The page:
Tools, Visual Studio, Web

Synchronizing node version with your environment in Visual Studio 2017

1 min read

Visual Studio 2017 is official finally out and Microsoft did a tremendous job in listening to their user base. They simplified the install process, enhanced the speed of the load of the projects, enhanced their IntelliSense and debugging tools to say the least. If you have not tried it yet, go and grab yourself a copy today! The community edition is free and is available to everyone!

On that note, one may remember the nodejs binding problem that would occur in Visual Studio 2015 when it comes to gulp and node-sass

This happens because Visual Studio has a set of paths that are searched to find node/npm etc. By default Visual Studio 2017 comes with Node 5.4.1 and npm 3.3.4 shipped. As you may know from one of my previous posts, you can manage and update the version of node and npm of your system. You thus may want to use those version in Visual Studio. To do so, you need to do the following:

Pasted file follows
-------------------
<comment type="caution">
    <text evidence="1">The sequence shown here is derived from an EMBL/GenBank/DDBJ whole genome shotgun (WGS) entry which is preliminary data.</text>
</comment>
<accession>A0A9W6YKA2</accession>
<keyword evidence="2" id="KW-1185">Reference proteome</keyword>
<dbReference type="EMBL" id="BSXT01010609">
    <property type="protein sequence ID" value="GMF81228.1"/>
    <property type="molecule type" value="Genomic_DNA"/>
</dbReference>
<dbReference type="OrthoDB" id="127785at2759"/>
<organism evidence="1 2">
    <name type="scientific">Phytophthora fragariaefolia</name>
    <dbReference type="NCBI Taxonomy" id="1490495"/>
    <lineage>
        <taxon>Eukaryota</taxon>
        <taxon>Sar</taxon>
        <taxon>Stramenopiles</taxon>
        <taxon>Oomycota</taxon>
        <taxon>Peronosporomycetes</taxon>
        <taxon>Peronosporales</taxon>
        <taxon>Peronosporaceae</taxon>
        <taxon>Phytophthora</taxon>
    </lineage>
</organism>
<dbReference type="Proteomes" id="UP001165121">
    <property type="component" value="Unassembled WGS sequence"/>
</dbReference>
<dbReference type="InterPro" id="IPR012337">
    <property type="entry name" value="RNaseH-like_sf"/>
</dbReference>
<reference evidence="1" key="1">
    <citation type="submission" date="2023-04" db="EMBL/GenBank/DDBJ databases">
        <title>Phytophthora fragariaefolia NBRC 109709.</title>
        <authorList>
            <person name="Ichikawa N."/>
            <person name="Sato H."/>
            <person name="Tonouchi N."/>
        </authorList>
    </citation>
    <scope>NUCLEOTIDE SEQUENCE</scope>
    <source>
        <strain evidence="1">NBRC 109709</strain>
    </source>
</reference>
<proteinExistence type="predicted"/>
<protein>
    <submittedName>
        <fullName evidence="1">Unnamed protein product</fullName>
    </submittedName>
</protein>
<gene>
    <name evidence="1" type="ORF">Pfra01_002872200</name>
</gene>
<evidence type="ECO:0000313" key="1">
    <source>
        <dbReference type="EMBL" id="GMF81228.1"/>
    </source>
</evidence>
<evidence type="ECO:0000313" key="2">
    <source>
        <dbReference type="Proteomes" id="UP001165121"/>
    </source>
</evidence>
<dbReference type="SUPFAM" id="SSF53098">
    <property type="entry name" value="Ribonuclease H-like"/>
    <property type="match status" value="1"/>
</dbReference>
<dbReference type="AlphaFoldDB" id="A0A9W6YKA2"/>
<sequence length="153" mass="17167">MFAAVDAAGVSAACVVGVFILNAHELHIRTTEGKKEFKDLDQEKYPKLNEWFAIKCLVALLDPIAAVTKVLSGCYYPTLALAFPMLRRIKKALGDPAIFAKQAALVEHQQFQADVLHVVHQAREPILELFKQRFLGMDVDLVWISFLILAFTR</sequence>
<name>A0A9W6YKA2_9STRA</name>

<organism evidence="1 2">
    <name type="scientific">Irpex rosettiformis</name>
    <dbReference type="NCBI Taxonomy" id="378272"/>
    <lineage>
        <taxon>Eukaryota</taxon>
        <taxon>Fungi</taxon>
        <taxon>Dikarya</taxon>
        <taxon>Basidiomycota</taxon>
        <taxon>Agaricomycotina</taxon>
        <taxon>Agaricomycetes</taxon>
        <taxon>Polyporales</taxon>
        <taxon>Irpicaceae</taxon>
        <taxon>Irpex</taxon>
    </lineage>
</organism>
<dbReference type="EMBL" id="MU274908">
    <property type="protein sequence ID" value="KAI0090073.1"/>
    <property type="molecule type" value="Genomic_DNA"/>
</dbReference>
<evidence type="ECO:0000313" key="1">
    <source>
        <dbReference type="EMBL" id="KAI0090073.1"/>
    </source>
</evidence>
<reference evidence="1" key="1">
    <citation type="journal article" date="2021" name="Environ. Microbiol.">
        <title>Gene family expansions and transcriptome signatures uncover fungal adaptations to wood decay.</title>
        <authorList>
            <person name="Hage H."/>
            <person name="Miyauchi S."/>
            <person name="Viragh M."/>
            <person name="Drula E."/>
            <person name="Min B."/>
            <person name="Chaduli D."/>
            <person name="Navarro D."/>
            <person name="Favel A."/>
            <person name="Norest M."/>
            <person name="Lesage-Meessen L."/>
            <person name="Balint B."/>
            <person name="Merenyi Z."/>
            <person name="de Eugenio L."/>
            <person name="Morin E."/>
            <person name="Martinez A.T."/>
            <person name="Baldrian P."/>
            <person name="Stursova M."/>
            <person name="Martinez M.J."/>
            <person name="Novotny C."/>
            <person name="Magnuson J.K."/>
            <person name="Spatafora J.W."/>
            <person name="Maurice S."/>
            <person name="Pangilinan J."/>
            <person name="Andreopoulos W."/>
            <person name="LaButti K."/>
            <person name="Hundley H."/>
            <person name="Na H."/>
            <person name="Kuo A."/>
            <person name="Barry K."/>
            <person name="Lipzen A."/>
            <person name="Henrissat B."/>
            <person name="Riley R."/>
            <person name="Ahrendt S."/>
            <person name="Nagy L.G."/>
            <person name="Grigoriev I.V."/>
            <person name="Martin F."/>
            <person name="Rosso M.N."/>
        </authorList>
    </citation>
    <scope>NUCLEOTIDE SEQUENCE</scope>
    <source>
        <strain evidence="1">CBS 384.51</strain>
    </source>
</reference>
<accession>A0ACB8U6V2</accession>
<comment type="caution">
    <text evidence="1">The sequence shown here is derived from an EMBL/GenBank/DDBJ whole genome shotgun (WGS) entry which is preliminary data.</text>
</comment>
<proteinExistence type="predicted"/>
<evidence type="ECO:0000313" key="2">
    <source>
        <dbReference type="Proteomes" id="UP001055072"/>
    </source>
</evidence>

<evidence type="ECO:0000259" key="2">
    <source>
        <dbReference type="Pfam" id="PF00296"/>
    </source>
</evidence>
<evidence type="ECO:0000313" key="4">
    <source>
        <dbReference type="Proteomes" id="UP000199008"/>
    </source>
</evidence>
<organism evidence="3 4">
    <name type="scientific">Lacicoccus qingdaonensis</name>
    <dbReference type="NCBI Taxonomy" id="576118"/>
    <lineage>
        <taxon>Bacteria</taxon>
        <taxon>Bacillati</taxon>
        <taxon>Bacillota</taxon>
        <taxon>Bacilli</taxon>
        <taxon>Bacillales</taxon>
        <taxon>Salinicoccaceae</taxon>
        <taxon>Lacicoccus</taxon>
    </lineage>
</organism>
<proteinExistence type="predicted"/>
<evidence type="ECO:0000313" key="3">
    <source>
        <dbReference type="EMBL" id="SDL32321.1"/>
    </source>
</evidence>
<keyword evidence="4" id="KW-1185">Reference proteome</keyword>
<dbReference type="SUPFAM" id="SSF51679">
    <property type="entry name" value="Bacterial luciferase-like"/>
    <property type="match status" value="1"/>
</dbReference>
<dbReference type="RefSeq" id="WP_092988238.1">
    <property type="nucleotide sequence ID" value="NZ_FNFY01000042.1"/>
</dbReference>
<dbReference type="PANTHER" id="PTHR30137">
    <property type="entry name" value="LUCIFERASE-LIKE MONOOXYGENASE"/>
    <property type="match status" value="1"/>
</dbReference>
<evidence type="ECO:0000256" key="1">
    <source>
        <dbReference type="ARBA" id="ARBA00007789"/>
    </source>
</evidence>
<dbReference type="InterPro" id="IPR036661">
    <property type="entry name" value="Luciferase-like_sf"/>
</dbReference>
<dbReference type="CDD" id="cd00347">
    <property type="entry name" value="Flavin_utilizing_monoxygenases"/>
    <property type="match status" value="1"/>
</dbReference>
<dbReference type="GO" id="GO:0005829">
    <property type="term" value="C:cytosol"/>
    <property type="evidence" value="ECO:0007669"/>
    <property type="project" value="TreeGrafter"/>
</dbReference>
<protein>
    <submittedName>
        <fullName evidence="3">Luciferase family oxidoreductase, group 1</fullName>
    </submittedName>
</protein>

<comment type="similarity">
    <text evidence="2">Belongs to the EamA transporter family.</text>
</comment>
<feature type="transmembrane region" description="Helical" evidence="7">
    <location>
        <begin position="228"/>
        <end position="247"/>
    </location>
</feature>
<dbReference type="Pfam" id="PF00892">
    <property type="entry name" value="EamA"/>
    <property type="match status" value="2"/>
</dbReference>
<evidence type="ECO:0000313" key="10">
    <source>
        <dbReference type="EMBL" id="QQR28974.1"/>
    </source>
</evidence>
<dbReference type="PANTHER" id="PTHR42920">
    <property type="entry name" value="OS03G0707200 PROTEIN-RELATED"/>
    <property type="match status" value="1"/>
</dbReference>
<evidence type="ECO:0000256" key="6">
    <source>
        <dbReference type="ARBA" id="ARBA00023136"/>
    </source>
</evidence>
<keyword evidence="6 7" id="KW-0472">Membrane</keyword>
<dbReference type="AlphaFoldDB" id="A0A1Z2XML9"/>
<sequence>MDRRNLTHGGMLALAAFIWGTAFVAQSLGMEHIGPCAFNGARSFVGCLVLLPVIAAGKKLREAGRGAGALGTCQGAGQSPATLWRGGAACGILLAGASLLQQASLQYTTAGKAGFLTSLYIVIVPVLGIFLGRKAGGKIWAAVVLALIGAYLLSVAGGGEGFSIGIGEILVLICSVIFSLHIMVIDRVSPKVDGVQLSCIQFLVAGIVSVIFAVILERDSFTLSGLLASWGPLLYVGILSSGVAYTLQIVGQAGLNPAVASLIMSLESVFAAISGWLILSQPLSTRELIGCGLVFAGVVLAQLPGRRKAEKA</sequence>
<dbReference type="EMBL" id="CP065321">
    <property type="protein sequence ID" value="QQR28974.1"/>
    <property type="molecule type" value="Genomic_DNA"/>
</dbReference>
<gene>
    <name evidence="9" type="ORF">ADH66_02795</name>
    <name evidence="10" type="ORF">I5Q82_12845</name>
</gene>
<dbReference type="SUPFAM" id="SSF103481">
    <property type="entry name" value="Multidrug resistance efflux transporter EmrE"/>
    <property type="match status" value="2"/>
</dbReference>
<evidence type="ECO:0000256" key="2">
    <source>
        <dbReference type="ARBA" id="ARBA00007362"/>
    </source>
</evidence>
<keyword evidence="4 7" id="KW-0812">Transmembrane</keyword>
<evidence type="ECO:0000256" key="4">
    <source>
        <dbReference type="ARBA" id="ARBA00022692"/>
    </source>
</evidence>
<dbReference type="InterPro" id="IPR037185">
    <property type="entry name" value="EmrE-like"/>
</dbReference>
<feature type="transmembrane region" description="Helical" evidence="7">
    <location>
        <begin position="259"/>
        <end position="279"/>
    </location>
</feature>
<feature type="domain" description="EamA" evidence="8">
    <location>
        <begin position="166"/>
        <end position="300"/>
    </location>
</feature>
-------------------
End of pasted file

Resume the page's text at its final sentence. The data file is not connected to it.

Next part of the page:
1. I assume that nodejs and npm are in your environment paths. To find out if they are, run the following in a powershell window  $env:path.split(";")
    1. If they are not in your environment, you may want to find the location of node, by default node install to C:\Program Files\nodejs
  2. Now in Visual Studio, go to Tools -> Options -> Projects and Solutions -> Web Package Management -> External Web Tools
  3. In the location of the external tools, you see that $(PATH) is 3rd in the search list. Move it up the chain to the first. If you want to use a specific location of node, you may want to add a location and set it as the first of the chain.
  4. Restart your Visual Studio for it to take effect

Visual Studio 2017 External Web Tools